So, everyone has been asking me…what are you going to do? Where are you going to go? And I love that you all care, and I love your curiosity, and up until a couple of months ago, I just didn’t even have an answer for you. But I so appreciate all of you, how you’ve been along on this journey with me…through grad school, through moving back to Colorado, through my explorations in the Hudson Valley and my musings over Detroit…you’ve all offered advice, support, and insight, and I hope will continue to do so in the future, when I will need you more than ever. Six months ago, I could never have foreseen telling you what I’m about to tell you. But after a lot of soul-searching, unexpected life changes and sifting through silver linings, I’ve distilled down what is important to me, I now feel I’ve come up with a plan.

When I think about what my real goals are, it’s to continue making my work, which is driving me towards being more nomadic, and more in nature, and less in the studio. My work for many years has been about climate change and the environment, but I feel a deeper and deeper urgency about how much time we have left to make the changes we need to make, as well as a deeper and deeper disconnect in our conversations about these urgent matters. Our dialogue is broken. It is easier for people to link the first blog they’ve scanned after googling in order to prove their point than it is to listen to one another or truly attempt to understand the science. But I feel deeply called to speak about these issues, and I can no longer do so without going all in. Gandhi said to “be the change you want to see in the world”, and I’ve decided to do just that, in my own way.

So in order to live more in accordance with my values and to spread the message of sustainability, I’ve decided to build an off-grid tiny house on wheels, with the mission of traveling across the country for all of 2015 and attempting to change the conversation, one on one. To spread a message of hope that yes: we CAN become more sustainable, in little bites at a time, and that actually, it isn’t hard. To spread a message that yes: we CAN choose the lives we want, and follow our dreams, and that maybe we don’t need quite as much to be happy as we think we do. 2015 will be an experiment in living, in fusing life and art, sustainability and nomadicism.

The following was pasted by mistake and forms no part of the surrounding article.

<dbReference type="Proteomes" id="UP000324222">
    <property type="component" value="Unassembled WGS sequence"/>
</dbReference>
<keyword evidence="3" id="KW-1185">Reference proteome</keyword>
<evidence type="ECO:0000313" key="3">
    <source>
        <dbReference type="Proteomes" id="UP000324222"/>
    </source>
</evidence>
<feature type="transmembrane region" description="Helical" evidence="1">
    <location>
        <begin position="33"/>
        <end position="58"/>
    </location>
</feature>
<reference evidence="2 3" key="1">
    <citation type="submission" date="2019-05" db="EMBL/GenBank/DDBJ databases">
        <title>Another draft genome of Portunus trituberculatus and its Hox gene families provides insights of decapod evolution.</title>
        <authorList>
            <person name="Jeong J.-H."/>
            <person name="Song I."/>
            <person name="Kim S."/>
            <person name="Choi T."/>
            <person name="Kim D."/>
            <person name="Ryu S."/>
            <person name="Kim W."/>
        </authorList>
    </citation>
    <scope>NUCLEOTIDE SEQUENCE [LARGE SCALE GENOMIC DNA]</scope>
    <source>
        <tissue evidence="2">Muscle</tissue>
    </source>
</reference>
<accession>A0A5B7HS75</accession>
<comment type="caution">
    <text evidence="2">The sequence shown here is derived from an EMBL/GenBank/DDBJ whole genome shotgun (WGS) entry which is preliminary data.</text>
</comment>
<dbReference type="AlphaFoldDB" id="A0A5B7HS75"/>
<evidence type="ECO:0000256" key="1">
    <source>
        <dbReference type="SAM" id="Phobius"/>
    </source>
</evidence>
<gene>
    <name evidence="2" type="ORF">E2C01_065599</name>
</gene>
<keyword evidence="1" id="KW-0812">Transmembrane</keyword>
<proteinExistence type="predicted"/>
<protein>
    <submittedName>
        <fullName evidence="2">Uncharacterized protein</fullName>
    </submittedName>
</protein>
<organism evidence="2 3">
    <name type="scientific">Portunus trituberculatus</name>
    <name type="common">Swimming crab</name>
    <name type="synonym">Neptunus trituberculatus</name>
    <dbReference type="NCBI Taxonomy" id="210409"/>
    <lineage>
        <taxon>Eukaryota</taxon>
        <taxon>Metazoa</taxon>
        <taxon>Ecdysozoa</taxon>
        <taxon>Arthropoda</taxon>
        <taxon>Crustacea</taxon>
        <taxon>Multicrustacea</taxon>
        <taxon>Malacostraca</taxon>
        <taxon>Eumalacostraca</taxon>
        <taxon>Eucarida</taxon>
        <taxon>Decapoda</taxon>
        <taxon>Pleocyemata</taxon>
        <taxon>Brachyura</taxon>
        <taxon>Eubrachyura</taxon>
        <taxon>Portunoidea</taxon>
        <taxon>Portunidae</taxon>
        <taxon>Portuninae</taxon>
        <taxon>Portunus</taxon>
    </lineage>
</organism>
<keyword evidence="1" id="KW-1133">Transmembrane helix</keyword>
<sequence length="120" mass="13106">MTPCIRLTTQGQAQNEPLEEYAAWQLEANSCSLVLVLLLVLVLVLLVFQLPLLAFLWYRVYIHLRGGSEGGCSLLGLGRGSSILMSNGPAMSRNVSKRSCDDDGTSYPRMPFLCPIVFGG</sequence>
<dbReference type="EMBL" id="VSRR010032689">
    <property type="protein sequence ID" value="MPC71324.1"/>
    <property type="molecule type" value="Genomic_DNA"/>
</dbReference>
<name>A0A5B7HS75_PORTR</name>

My hope is that by visiting parts of the country, I will find my place, and document our time through the voices of others in video interviews and relentless blogging and writing. Along the way I will continue my research and work with bees by visiting apiaries and the Melipona bees of Mexico, following the migration of the Monarchs, and continuing my sculptural practice in my tiny sustainable house / studio while doing residencies along the way.

The biggest goal in my experiment in sustainable nomadicism will be to visit schools to spread the message of sustainability and show off possibilities in living, from vermiculture to growing food in the tiniest most awkward of spaces (Did I mention that it will be a rolling mini-farm as well as my home and studio? Oh yeah, THAT!). I will also visit university art departments and speak to future artists about sustainability for their practices, and their futures. I’ll visit farmer’s markets and arts districts and let people walk through the tiny house, to show them possibilities.

At the end of the year I hope to have three things:

1. An idea of where I belong for my future, and where I can sustainably and affordably live amongst a community that I can contribute to building.

2. A book, featuring journals, drawings and photos from the road.

3. The beginnings of a film, giving voice to the people I speak to across the country, exploring the intersections of climate change and gentrification.

You are ALL an important part of this journey. I will be crowd-sourcing everything along the way – from oil for biodiesel to places to park to ideas about where you feel I just have to visit to document our changing world. And I’ll want tour guides to show me your city both as you remember it and as it is now, and have art projects for people to become involved in, too. I’ll look forward to meeting many of you along the way, checking out art scenes, and making tons of new friends. However, I also will need your help in funding this journey, and I will be actively looking for sponsorships, starting a Hatchfund campaign, and seeking out materials and helping hands when I am building this summer in Denver. My goal is that the entire house will be built from recycled and reused materials, and to that end, I’ve already started a fine collection! (If you are remodeling or have lumber you need gone or leftovers from projects, please, by all means, let me know!)
So stay tuned. Consider this your “save the date” notification. In the coming months, this project will get a name, a new blog, a youtube account and a funding campaign. Climate change is bigger than all of us, and this project is bigger than me…so if you believe that things need to change, then please, add your support in the future and stay tuned for more updates!

Lauri Lynnxe Murphy, a 2005 Westword MasterMind winner, is blogging out her tiny house project, The Mayday Experiment, on Show and Tell. If you'd like to support her journey, you can pledge here or here. See more of her work at